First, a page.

Prime Minister Harper has cancelled the relocation of the National Portrait Gallery project out of Ottawa. I always felt this institution should be in the nation's capital even though Edmonton (my home town) and Calgary spent time, cash and talent to put in a bid. I also never believed in the sincerity of the Harper Party in this project and it never had a political champion. It was always a non-starter in my mind.
Claiming no proposal was acceptable in cancelling the project is a political shifting of blame for a poor federal government policy decision in the first place. There is no need to spend that money for this purpose now as the feds flirt with recession.
The Alberta government pledged $40m to support the project. That culture funding is now freed up and ought to be reassigned by the province to support the new film and television funding program that is in the policy development process.
Alberta was the first province to support film and television production. It was so successful at developing creative and lucrative work for film industry workers that everyone else quickly got into the act. Alberta killed the program in 1996 with the focus on debt and deficit elimination and an ideological stance that government should not be in the business of being in business.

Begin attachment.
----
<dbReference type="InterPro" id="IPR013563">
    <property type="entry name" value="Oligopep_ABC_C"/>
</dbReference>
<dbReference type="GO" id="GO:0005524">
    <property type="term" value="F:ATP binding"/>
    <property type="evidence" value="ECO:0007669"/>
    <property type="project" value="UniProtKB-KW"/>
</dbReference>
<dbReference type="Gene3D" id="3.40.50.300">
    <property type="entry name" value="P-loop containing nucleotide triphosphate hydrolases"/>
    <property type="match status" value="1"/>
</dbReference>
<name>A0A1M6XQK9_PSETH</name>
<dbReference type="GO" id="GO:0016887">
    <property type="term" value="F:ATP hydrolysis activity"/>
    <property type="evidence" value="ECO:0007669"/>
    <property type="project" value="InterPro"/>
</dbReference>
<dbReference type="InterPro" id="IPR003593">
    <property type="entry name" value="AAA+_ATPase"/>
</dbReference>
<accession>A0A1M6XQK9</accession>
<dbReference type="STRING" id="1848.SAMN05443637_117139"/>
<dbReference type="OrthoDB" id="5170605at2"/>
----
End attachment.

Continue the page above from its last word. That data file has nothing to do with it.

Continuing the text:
Well it is time to get back into supporting the infrastructure needed to support the cultural creatives in Alberta. Film and television industry is very viable even in these tough times. It provides huge investment multipliers for the bucks and is clean money that advances innovation as well.
There is $40m freed up now and Alberta should put that cash into the new proposed film and television fund. Full disclosure, I helped in a small way in the development the new funding deal. I also facilitated in getting some big new television series to come to Alberta. I even have a Co-Producer credit in the production of a home-grown sketch comedy series on APTN "Caution May Contain Nuts" that airs on late Saturday nights if you are interested.